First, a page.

To summarize, most double-blind studies have found that estrogens have beneficial effects on mood and sexual functioning. The addition of a progestin leads to less favorable results. Factors involved in determining the acceptability of progestins were reviewed.48 Personality variables, dosage, and type of progestins used, and individual patient vulnerability may be important in determining the response to treatment.

Androgens

The Melbourne Women’s Midlife Health Project

PPT

This was the first major longitudinal study of the experiences of women transitioning from late reproductive age, with continuing regular menses, through the final menstrual period and beyond. It began with a cross-sectional survey of a randomly selected population of 2001 Australian-born Melbourne women, aged 4555 years at the time of the initial interview . Of these, 438 women who had menstruated within the preceding 3 months and were not using hormonal contraception or hormonal therapy, entered the longitudinal phase of the study, in which annual interviews were conducted in their homes, where early follicular phase blood samples were collected for subsequent hormonal and other analyses. Measurements of height and weight were recorded. Some aspects of the endocrine findings in this study are discussed in detail below. A summary of the major findings was published in 2004 . The accompanying paper presents a novel approach to modelling the longitudinal changes in FSH and E2.

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Mood And Memory Effects

Psychological symptoms include anxiety, poor memory, inability to concentrate, depressive mood, irritability, mood swings, and less interest in sexual activity.

Menopause-related cognitive impairment can be confused with the mild cognitive impairment that precedes dementia. Tentative evidence has found that forgetfulness affects about half of menopausal women and is probably caused by the effects of declining estrogen levels on the brain, or perhaps by reduced blood flow to the brain during hot flashes.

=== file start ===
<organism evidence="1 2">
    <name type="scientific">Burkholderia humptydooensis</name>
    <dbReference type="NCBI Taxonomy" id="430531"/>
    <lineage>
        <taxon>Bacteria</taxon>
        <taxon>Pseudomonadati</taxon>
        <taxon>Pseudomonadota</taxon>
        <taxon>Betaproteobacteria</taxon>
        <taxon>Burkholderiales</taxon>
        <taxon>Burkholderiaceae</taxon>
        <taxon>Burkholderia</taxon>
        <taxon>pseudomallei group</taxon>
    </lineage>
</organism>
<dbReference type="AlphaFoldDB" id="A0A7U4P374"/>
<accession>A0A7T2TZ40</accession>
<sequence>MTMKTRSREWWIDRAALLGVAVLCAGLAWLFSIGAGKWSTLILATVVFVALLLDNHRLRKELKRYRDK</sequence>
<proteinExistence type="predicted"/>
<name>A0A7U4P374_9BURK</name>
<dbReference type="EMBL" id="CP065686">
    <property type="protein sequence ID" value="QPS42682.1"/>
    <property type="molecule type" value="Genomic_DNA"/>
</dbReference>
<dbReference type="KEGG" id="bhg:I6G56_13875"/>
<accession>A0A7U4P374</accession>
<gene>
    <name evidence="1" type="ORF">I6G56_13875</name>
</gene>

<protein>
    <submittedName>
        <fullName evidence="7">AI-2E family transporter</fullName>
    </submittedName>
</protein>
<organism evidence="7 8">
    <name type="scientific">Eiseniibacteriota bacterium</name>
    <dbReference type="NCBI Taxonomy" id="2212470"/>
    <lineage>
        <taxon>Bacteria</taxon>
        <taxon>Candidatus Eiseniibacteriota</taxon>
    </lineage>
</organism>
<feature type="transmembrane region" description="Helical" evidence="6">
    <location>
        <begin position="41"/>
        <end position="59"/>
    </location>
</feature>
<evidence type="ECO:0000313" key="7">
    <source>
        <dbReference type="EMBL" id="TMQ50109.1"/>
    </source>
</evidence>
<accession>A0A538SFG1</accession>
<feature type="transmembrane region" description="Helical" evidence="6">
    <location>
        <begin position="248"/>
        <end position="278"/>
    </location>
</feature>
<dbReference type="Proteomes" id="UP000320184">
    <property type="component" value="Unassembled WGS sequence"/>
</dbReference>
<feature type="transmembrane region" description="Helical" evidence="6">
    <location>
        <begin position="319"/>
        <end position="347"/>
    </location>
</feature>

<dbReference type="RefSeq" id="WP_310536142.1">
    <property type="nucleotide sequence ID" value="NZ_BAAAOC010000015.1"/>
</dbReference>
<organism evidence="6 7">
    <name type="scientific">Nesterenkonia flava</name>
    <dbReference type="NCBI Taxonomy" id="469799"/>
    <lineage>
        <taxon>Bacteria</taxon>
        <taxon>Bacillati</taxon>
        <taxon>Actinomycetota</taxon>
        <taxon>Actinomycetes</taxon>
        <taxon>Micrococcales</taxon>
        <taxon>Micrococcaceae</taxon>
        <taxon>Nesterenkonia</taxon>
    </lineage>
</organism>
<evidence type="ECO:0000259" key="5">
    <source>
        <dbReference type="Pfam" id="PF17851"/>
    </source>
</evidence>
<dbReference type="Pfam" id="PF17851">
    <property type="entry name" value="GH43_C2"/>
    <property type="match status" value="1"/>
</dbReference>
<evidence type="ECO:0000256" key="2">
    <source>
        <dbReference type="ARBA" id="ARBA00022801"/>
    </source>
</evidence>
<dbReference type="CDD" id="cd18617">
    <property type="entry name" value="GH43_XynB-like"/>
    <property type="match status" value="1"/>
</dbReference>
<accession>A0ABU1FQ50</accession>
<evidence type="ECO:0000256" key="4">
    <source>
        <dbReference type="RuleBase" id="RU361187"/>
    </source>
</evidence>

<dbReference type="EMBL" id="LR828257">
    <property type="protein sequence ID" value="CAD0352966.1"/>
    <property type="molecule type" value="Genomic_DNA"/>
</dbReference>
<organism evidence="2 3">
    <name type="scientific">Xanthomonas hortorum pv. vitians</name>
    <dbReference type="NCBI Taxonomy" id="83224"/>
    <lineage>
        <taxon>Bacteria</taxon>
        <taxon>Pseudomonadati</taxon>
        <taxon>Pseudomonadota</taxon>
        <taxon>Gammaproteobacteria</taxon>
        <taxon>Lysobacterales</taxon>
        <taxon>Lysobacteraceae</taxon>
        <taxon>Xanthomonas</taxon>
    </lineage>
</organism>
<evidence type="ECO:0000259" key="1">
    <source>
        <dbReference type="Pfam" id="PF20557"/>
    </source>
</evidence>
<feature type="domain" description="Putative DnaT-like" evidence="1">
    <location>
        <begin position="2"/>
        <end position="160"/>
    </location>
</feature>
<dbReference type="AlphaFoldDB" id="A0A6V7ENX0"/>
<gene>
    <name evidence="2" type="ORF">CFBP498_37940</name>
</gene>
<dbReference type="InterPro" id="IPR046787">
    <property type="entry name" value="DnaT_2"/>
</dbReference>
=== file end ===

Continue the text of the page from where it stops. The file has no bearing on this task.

Central Nervous System And Menopause

The association between estrogen and memory function is an intriguing area of research. Normal aging itself induces a decline in certain cognitive capabilities, and a lack of estrogen may contribute to this process. If this is the case, postmenopausal estrogen therapy may be able to preserve this function and slow or even prevent decline in certain cognitive functions.

An inherent difficulty in this area involves the limitations of objective cognitive testing for functions such as memory. Postmenopausal women receiving estrogen therapy have shown better performance on memory testing than postmenopausal control subjects not receiving estrogen therapy. The effect of estrogen is to slow the decline of preserved memory function. Womens Health Initiative data do not show improved cognitive function in women taking either hormone therapy or estrogen therapy.

Current data suggest that Alzheimer disease is more common in women than in men, even when the longer average lifespan of women is taken into account, because AD is primarily an age-related condition. In earlier studies, estrogen therapy appeared to reduce the relative risk of AD or to delay its onset. Estrogen therapy has not been shown to improve cognitive function in patients with AD it cannot reverse previous cognitive decline and therefore has no role as a sole treatment modality in AD. WHI data support this view.

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Endocrine Characteristics Of The Menopausal Transition And Menopause

Although some neuroendocrine changes may contribute to the onset of the menopausal transition , the major factor is generally thought to be the decline in the numbers of ovarian follicles to a critically low level. described follicle numbers in three groups of older women, those who were continuing to cycle regularly, those who were in the menopausal transition and those who were post-menopausal. In the menopause transition group, the mean number of primordial follicles per ovary was 100, whereas in the post-menopausal group the ovaries were virtually devoid of follicles.